It’s all change on the interweb

As always my plans to spend a weekend dedicated to catching up, and even getting ahead, on my blogging etc seem to have been destroyed before Friday is even over, thanks to a horrible noise from the exhaust on my car. I guess that’s what you get for buying something cheap and unusual!

And that clumsily links into the amount of change that’s occurring at the moment to major sites:

New look Facebook has been talked about a lot, and it’s now available. And to be honest, I’m really undecided about the design. It certainly makes it more blog/lifestream than profile page, and it moves applications out of the way, which is good for dealing with application addicts. I’m surprised the advertising is moved out to a column where it is easier to ignore over time, although it did catch my eye the first time it logged.

And there’s new look Delicious. Notice the lack of, as it’s now become, as they were seeing all sorts of versions of the name being used. A bit of a shame in some ways, as it was one major way to stand out from the crowd. Ma.gnolia might feel a bit silly now! Again the design is cleaner and more modern, and a little lifestream-esque.

And you may have heard the tiniest of whispers around the web that tiny new startup Google is being challenged by a new search engine called Cuil, which claims to index more pages than Google, and return more linked results. One interesting ploy is that they promise information for each search will be anonymous – fine in theory but what will happen in the event of a court case? At the moment, returns a bit flakey, like this one for Dan Thornton. But I’m going to give it some time before making a judgement – I was initially unimpressed with Mahalo, but I’ve grown to like it more and more as time goes by. The best thing about Mahalo’s human-powered search is that the official plugin allows you to display an information box alongside your Google results – meaning it can save you a few clicks if you’re researching something which is covered.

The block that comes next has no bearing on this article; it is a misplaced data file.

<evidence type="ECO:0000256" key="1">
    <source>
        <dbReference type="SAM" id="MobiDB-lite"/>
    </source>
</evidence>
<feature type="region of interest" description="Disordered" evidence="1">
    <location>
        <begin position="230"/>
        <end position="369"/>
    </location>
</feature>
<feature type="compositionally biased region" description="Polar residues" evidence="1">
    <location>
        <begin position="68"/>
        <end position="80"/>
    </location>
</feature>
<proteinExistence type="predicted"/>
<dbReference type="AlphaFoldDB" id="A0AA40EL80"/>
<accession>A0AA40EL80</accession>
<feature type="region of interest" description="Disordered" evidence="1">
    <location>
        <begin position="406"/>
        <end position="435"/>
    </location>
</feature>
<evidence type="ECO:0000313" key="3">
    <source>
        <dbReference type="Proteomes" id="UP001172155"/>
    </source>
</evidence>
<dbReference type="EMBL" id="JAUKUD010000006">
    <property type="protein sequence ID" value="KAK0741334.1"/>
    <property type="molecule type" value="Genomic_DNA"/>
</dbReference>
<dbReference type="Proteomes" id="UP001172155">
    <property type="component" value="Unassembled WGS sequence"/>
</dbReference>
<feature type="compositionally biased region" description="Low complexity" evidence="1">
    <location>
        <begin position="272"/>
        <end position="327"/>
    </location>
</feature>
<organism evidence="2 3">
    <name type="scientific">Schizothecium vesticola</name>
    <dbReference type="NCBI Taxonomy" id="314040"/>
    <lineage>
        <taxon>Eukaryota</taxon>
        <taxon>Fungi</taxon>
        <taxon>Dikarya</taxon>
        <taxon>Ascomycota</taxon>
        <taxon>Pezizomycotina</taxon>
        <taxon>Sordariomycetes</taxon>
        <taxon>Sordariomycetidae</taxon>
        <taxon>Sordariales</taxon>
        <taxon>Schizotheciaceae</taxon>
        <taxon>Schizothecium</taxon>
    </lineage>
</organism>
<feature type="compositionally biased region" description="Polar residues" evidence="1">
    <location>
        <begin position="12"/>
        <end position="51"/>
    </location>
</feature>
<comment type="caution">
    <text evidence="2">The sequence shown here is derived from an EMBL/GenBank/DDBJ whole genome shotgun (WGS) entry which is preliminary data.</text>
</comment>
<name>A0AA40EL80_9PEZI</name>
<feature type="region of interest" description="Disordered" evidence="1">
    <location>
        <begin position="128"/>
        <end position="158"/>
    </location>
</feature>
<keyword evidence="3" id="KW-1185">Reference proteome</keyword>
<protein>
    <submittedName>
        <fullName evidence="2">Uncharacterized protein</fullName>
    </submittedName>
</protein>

And rounding off a pretty quick skim, is the news for social media marketing, research and business people that Forrester has bought Jupiter Research, which is pretty big news in that space.

Now if I can just stop the exhaust falling off the car, I might be able to catch up with a  few things.

Contributing to the internet for more than just recognition…

I’ve had several conversations about user generated content with my colleague and fellow blogger David Cushman (and you can read his take here.)

Any online submission or rating system needs to have some reward to make the time invested worthwhile. And most of the current models use recognition as that reward, including Digg and

But the idea of payment is most definitely spreading. For a while bloggers could monetise their work either with advertising on their site – or by submitting articles to sites like Blogburst. Or even by writing content for sites like Helium.

But the options are growing every day. (Note, I’m not vouching for the earning potential, or payments from any of the sites in this post)

You could earn by using a social network like Yuwie.

Or you could submit links and comments to social review aggregator (and Digg clone), Ximmy.

Or by submitting videos to the likes of Revver.

Or you could even submit pages of search returns for Mahalo.

What’s interesting is how these sites will fair, and how the payment system evolves. Is payment enough to tempt enough users to make Yuwie or Ximmy a viable alternative? Because currently the payment system is definitely aimed at keeping payments as an optional bonus rather than a viable reason to justify the time involved.

Mahalo, meanwhile, takes a more valuable view of the content provided – as it should if it will challenge the likes of the Google search algorithm. Whereas Yuwie or Ximmy offer miniscule amounts for micro actions, Mahalo pays a huge amount, by comparison. But it also expects a lot more work, and applies a rigorous judging procedure.

But the main risk I can see for any of these new business is that their success could easily pave the way for competitors to attack them in a simple price war. And that could lead to a lot of false promises and unmade payments until finally the payment equilibrium puts a fair market price of user submissions, participation, and content.